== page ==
Galatians For You is a new curriculum tool you can use to learn or teach from the book of Galatians. Both student and teacher can use it to walk through Galatians, learning how the gospel message changes the whole of our lives.
Combining a close attention to the detail of the text with Tim Keller’s trademark gift for clear explanation and compelling insights, this is a uniquely flexible curriculum resource. It can be utilized by anyone who has a teaching ministry, to help small-group leaders understand and apply the text in their study groups, and to give preachers helpful ways of connecting timeless Bible truths to today’s world. It can be used as a daily devotional, complete with reflection questions. Or it can be read for personal study and edification.
Galatians For You has an accompanying small-group study guide, Galatians: Gospel Matters: Seven Stuides for Groups or Individuals, which can be bought separately.
This is the latest curriculum resource from New York pastor and bestselling author Tim Keller, and the first in the new God’s Word For You series.
Timothy Keller believes in Predestination and the first few chapters are rife with this doctrine. Although this is not an apologetic on predestination, and he doesn’t teach predestination in this book, he assumes it to be true, and assumes that you believe it. If you’re willing to wade through this, there are some gems in this book that are definitely worth the read. Here are some of the highlights to me…
First, the gospel leads to cultural freedom. Moralistic religion tends to press its members to adopt very specific rules and regulations for dress and daily behavior. Why? If your salvation depends upon obeying the rules, then you want your rules to be very specific, do-able and clear. You don’t want: Love your neighbor as yourself, because that’s an impossibly high standard which has endless implications! You want: Don’t go to movies or Don’t drink alcohol or Don’t eat this type of food.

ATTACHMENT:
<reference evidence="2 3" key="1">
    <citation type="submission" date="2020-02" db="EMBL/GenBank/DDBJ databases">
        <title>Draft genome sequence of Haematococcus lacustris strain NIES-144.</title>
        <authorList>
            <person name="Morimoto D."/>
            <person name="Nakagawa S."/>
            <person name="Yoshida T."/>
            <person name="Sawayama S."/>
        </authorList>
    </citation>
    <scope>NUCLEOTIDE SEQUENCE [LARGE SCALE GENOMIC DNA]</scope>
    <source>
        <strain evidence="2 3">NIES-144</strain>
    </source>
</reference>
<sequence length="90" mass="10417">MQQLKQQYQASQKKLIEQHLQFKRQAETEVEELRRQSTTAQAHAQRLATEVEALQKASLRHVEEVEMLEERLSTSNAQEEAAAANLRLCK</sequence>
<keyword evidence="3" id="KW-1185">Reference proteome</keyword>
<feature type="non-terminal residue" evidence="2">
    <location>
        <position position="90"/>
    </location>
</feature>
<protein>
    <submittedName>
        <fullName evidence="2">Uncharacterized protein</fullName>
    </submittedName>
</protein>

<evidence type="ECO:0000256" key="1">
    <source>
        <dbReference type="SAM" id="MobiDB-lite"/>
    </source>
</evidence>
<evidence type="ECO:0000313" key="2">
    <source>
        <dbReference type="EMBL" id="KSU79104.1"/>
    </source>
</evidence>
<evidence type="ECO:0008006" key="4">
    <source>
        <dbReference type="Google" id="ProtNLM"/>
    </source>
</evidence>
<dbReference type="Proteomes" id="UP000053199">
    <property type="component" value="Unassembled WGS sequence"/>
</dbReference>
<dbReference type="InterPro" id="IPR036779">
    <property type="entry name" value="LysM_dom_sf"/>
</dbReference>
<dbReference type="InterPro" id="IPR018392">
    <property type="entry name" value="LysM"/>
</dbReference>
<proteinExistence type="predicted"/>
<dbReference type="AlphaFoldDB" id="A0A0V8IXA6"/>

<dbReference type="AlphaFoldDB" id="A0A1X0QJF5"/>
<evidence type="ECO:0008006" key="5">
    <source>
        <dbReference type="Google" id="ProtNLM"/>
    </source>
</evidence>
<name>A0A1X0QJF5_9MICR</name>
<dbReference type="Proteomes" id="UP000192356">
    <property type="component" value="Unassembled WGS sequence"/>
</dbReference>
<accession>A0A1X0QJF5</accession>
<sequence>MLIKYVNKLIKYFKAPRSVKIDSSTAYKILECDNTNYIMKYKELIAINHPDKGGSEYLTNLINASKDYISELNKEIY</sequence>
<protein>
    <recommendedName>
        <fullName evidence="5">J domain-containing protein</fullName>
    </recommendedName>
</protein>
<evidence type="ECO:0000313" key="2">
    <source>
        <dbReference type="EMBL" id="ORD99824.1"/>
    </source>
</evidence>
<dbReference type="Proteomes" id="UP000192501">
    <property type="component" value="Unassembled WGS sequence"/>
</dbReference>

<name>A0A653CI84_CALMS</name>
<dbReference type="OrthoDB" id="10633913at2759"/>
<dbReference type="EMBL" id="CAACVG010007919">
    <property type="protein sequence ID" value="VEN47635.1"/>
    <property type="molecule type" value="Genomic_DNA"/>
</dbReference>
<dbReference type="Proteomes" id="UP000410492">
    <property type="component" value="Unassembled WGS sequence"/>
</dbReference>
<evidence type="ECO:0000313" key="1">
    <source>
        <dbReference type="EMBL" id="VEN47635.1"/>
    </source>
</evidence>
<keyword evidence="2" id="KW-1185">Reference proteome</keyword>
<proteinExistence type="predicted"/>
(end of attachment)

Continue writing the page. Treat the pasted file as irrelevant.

Second, the gospel leads to emotional freedom. Anyone who believes that our relationship with God is based on keeping up moral behavior is on an endless treadmill of guilt and insecurity. As we know from Paul’s letters, he did not free Gentile believers from the moral imperatives of the Ten Commandments. Christians could not lie, steal, commit adultery and so on. But though not free from the moral law as a way to live, Christians are free from the it as a system of salvation. We obey not in the fear and insecurity of hoping to earn our salvation, but in the freedom and security of knowing we are already saved in Christ. We obey in the freedom of gratitude.
We can easily make far too little of Christian unity today, focusing on what divides us from fellow believers in the gospel rather than on the Lord and Savior who has brought us together. But the opposite error is equally dangerous: making too much of unity at the expense of it being Christian.
As Dick Kaufmann, who used to be executive pastor at the church I serve, says: “Christians think that we are saved by the gospel, but then we grow by applying biblical principles to every area of life. But we are not just saved by the gospel, we grow by applying the gospel to every area of life.”
Salvation means much more than forgiveness. We do not simply have our slate wiped clean; we also become perfect in God’s sight. And we stay perfect in God’s sight. We do not begin by trusting in Christ’s curse-becoming, blessing-giving death for us, and then continue “by human effort”, as though we must now earn ongoing blessing. That is “foolish” (v 1). We go on as we began, having our hearts melted and molded by knowing and trusting Christ crucified. We never move on from the gospel—we never can, and never need to.
Because, as Richard Lovelace says: “Christians who are no longer sure that God loves and accepts them in Jesus, apart from their present spiritual achievements, are subconsciously radically insecure persons, much less secure than non-Christians, because of the constant bulletins they receive from their Christian environment about the holiness of God and the righteousness they are supposed to have. Their insecurity shows itself in pride, a fierce defensive assertion of their own righteousness and defensive criticism of others. They cling desperately to legal, pharisaical righteousness, but envy [and] jealousy and other … sin grow out of their fundamental insecurity.” (Dynamics of Spiritual Life, pages 211-212)
In normal religion, the motivation for morality is fear-based. In gospel Christianity, the motivation is a dynamic of love,
“If ‘idolatry’ is the characteristic and summary Old Testament word for our drift from God, then ‘desires’ (epithumia) is the characteristic and summary New Testament word for that same drift…
Because Christ is the ultimate and unsurpassable example of this kind of love. We are to love others as Christ loved us (John 13:34; Ephesians 4:32). Though the whole Old Testament law could be summed up in the command to love, it is Christ’s life and death that becomes the supreme embodiment of what this love should be. When we look at His life and attitude and all His dealings, we have, in a sense, “a law”, a breathtaking model of the kind of life we should live.